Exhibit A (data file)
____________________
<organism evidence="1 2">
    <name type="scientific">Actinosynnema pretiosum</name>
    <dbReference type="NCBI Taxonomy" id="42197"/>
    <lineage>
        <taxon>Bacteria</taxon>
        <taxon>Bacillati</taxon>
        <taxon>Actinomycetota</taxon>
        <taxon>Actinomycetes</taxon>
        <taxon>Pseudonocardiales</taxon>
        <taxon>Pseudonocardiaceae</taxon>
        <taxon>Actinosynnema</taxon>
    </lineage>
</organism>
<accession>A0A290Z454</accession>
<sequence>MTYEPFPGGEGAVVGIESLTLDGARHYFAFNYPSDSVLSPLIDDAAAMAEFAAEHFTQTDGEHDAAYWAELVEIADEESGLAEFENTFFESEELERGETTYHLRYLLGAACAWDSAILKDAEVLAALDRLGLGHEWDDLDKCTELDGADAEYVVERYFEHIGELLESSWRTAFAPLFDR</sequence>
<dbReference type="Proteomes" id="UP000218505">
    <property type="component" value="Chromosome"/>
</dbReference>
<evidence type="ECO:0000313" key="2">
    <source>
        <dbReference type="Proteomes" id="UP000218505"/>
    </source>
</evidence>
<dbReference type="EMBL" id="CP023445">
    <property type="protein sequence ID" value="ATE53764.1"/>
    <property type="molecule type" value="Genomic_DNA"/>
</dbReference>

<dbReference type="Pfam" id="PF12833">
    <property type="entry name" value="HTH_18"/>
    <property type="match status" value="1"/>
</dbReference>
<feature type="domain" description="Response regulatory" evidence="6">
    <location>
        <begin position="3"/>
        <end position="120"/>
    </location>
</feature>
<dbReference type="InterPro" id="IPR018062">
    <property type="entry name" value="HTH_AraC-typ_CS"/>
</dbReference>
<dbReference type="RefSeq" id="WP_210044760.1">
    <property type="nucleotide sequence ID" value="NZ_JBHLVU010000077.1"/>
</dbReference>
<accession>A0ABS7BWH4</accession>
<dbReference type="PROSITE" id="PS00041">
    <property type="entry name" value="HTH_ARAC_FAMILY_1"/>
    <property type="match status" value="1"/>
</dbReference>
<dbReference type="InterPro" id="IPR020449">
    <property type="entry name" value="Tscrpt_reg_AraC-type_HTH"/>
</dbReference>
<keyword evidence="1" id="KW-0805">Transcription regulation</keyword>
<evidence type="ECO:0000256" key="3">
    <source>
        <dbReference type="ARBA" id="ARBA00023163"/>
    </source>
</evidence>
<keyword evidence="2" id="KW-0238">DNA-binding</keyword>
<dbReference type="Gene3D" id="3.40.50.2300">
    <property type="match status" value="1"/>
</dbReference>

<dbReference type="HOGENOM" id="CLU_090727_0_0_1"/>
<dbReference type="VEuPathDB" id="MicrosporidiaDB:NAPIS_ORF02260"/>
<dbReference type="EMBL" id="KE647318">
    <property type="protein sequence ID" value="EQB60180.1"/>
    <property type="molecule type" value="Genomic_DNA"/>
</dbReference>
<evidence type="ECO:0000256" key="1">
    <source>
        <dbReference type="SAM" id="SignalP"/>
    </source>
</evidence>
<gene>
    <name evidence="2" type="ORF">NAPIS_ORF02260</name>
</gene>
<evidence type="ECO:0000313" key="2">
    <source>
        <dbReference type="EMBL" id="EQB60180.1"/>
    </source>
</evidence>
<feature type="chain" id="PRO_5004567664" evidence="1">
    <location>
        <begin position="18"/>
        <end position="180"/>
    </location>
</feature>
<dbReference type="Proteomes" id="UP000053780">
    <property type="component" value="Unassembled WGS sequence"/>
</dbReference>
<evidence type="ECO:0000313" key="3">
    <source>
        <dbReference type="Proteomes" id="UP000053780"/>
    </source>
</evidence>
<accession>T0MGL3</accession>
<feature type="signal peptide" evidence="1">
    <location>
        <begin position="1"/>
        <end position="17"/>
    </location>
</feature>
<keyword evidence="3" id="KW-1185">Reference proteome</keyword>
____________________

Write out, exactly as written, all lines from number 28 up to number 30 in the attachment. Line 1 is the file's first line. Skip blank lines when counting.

<dbReference type="Pfam" id="PF12833">
    <property type="entry name" value="HTH_18"/>
    <property type="match status" value="1"/>